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Message 24676 - Posted: 24 Aug 2006, 12:11:18 UTC - in response to Message 24674.  

I just looked at the results of my systems at WU\'s from 23 aug and later.
To me it looks like the credits are granted in random order, that the cpu-time spend on a WU doesn\'t matter anymore.
I\'ll give it another day or two, but if it still not make any sense to me, I switch.


You have a target CPU time from 1 hour. That will always result in greater variations, since for bigger proteins you are just doing one model per WU. Model runtimes vary and so will your credit for such short WU. If you want smoother credit granting switch to 4 hours or more and give it a week or two instead of a day or two. ;-)
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Message 24679 - Posted: 24 Aug 2006, 12:14:20 UTC

Trog Dog, for someone to do anything, there has to be a motivation to do so. If someone hasn\'t already switched to using an optimized boinc core client, when you actually got whatever you claimed, then I don\'t think there\'s much motivation to switch to one now. 90% + of the active attached hosts are using standard boinc clients. Remember only the first few results returned of a new wu could be granted substantially higher claims, even when averaging. I doubt there\'s much incentive to switch to one now.

Yes, this might be a loop hole, but it\'s a SMALL one that might be exploited. Should it be addressed/considered? Yes I don\'t think it\'s much to get worried over though.

In Ralph, we discussed \"cherry picking\", however, from my own results I see no way that I could pick and choose which gave more. I think by the time enough results come in that \"cherry Picking\" might be possible, they\'d be issuing a different wu and it wouldn\'t matter.

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Message 24682 - Posted: 24 Aug 2006, 12:23:00 UTC - in response to Message 24669.  

...I fully support the suggestion to wait until the first 10.000 results / 100.000 models are returned to start already with a very good average. I would even go further and stop changing the credit/model-ratio after a proper ratio has been establised. This would lead to the same credit/model-ratio applied to all participants.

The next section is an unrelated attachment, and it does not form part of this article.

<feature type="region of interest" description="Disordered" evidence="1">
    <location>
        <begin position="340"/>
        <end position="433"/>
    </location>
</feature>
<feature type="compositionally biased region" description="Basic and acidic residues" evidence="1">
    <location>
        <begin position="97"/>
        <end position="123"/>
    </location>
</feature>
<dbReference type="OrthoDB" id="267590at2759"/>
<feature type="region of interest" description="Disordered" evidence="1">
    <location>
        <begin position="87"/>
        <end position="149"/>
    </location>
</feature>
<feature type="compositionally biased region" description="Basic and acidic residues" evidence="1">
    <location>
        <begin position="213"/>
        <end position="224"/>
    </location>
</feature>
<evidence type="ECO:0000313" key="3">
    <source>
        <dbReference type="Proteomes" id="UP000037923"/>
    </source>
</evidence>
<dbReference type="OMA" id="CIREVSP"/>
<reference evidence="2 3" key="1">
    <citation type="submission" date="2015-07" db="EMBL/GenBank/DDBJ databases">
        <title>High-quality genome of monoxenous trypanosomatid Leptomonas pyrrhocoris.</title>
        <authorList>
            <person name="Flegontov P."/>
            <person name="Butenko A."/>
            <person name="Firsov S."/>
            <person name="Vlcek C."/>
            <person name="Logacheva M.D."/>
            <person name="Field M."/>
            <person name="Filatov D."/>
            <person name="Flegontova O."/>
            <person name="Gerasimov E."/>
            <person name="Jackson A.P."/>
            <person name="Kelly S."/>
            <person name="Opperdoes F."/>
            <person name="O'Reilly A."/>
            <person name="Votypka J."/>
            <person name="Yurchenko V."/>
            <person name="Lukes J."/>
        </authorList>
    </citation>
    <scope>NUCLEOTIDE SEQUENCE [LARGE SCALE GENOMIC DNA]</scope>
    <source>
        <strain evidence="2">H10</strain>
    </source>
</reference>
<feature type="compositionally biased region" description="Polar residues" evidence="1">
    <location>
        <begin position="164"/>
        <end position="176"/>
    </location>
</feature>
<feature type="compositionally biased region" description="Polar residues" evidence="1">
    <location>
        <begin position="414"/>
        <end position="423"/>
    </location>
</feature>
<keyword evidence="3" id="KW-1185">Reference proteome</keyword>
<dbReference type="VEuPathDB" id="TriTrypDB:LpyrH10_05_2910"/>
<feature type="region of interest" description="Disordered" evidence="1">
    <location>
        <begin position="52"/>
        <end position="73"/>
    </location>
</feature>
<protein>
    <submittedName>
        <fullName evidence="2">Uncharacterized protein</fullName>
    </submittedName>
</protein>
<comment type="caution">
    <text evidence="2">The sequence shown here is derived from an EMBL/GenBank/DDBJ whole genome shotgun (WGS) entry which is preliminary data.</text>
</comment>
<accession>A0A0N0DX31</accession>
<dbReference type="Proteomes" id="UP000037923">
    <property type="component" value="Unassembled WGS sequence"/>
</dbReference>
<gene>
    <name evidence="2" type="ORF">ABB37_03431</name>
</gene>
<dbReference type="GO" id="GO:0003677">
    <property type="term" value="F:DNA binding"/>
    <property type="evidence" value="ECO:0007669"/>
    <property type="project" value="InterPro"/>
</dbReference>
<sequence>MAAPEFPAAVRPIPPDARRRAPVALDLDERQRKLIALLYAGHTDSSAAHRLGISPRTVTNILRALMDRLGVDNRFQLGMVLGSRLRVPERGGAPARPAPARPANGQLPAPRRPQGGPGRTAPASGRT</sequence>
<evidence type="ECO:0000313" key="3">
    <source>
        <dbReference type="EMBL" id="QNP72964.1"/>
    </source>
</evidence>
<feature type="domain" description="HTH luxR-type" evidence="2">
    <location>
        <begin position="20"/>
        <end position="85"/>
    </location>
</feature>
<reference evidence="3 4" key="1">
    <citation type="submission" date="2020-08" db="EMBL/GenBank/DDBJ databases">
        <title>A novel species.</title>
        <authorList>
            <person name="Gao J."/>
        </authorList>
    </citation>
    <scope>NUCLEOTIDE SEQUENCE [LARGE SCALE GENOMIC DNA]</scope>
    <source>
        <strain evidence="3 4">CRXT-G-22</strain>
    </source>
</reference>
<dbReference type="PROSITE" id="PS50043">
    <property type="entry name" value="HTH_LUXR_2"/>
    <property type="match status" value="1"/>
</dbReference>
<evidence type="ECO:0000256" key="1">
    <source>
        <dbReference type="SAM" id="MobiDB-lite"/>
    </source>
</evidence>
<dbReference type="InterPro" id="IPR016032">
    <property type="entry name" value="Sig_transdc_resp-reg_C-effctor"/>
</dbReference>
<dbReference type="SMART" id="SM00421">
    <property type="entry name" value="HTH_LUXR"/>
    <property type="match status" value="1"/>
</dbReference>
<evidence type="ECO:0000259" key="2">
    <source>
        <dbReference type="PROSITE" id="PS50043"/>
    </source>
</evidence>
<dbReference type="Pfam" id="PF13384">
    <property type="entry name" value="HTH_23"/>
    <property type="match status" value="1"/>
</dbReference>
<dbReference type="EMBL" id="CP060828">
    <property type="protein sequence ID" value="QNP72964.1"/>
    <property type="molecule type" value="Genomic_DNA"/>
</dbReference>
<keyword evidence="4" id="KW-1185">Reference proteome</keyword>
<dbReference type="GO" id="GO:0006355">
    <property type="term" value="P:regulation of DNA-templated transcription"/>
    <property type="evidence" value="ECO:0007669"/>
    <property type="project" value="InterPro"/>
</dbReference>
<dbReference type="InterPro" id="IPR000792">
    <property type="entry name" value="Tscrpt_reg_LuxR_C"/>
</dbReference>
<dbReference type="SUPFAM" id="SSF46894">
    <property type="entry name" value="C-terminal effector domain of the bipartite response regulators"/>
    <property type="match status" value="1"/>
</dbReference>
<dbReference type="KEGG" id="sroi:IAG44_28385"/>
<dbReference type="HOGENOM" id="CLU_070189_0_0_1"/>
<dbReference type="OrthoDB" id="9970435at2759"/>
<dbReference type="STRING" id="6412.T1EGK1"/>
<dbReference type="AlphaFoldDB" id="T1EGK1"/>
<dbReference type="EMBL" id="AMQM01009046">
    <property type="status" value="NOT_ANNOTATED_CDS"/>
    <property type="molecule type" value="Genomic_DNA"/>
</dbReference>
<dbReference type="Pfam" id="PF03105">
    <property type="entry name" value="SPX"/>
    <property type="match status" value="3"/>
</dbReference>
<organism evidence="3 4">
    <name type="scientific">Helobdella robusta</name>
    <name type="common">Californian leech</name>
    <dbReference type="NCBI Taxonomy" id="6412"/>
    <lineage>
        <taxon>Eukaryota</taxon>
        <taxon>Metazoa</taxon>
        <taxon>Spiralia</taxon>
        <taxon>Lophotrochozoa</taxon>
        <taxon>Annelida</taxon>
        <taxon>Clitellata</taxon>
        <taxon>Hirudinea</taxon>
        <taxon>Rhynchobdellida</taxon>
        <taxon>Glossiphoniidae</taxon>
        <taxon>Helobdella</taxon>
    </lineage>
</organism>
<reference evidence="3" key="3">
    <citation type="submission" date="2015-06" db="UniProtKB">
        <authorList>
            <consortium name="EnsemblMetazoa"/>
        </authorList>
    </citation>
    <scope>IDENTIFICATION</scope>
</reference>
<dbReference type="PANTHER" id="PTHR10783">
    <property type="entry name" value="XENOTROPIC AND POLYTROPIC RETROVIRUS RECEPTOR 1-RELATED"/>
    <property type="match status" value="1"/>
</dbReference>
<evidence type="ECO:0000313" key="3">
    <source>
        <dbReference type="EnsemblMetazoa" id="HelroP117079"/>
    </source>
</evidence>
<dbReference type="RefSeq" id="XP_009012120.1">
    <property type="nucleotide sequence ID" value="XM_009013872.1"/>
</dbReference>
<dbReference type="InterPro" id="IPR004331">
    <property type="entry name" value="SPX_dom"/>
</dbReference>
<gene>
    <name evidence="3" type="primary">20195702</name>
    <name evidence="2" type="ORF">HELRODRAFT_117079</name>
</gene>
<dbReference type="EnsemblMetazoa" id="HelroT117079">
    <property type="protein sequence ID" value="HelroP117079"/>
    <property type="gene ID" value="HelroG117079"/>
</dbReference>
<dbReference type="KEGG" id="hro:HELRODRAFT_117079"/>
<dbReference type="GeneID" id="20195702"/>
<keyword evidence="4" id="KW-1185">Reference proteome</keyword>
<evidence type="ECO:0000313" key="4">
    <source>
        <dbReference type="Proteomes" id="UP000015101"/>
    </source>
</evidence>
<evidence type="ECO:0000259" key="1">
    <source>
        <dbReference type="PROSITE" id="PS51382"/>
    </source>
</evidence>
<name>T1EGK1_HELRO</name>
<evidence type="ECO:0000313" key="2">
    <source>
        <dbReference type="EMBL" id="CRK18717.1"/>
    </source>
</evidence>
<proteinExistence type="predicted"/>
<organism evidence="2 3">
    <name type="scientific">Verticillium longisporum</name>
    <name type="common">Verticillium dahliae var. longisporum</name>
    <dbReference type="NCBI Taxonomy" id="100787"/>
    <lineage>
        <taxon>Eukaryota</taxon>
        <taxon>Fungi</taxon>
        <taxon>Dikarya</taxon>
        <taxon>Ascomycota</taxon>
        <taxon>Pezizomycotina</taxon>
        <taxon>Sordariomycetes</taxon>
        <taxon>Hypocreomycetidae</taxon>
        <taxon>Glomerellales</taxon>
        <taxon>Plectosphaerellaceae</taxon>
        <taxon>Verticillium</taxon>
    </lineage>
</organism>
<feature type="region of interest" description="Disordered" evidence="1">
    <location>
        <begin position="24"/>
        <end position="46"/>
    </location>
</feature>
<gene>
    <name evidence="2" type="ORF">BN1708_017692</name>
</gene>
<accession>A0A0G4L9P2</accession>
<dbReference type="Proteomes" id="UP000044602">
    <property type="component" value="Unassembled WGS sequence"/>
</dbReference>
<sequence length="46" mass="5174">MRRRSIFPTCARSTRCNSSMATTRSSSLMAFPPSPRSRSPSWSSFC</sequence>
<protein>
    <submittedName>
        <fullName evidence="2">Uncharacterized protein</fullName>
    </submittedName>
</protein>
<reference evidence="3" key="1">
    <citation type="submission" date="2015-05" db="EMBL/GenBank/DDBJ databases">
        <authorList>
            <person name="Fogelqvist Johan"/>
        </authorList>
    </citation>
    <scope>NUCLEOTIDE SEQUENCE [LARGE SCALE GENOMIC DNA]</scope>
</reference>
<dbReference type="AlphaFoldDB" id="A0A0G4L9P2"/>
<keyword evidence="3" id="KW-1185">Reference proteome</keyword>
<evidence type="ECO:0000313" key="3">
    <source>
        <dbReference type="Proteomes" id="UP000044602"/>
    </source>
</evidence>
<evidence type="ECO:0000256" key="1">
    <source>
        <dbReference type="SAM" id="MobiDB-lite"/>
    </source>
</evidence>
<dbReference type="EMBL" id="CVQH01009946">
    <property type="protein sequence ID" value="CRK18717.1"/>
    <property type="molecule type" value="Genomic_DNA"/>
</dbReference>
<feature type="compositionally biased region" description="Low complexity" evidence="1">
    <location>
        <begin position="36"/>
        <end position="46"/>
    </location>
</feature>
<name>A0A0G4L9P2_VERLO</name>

Hope they have a good look at this suggestion.

The fact that all get the same credit/model sounds good to me.

Anders n


(R.L. Casey 11:42 UTC):
I just received \"Pending Credit\" for a WU just reported. Hmmm, perhaps the suggestion already has been implemented to wait for a stable average.


I\'ve checked a number of results, and they show that the switch to granting \"Pending Credit\" happened today between 11:23 UTC and 11:27 UTC.
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Message 24685 - Posted: 24 Aug 2006, 12:39:10 UTC - in response to Message 24666.  

Hi TrogDog,

David Kim mentioned in a deleted thread, that he is able to spot grossly overclaiming hosts, flag them, exclude them from the credit calculation and award them a low 2 credits/model ratio. That would at least solve the problem of manually edited XML-files.

For optimized clients which overclaim modest (within 500% of the standard client) your conclusions are right theoretically but the question is how it will affect reality in practice. I think Rosetta is big enough that overclaiming hosts are in the minority and don\'t really affect the granted credit much, if compared to the whole user base. The incentive to use the optimized client is also minimized, while it will push up the granted credit for all gradually it won\'t give you an edge over the competition. But your reasoning is yet another argument to wait with establishing the credit/model ratio until many different hosts have returned results.


G\'day Tralala

I hope I\'m proved to be overly cynical, however, David Kim also said that it was a relatively trivial matter to backdate credits and he was prepared to do it - we all know where that ended up. If we have an official response from the project that credit escalation will not be tolerated and will be actively sought out then it will do much to address this problem.

I also think that the motivation to use an optimised client is increased, not only will it increase your subsequent results (how many times do you only crunch one wu from each type?) but also those of your teammates.

As I said I hope that I\'m being overly cynical and pessimistic.
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Message boards : Number crunching : Discussion of the new credit system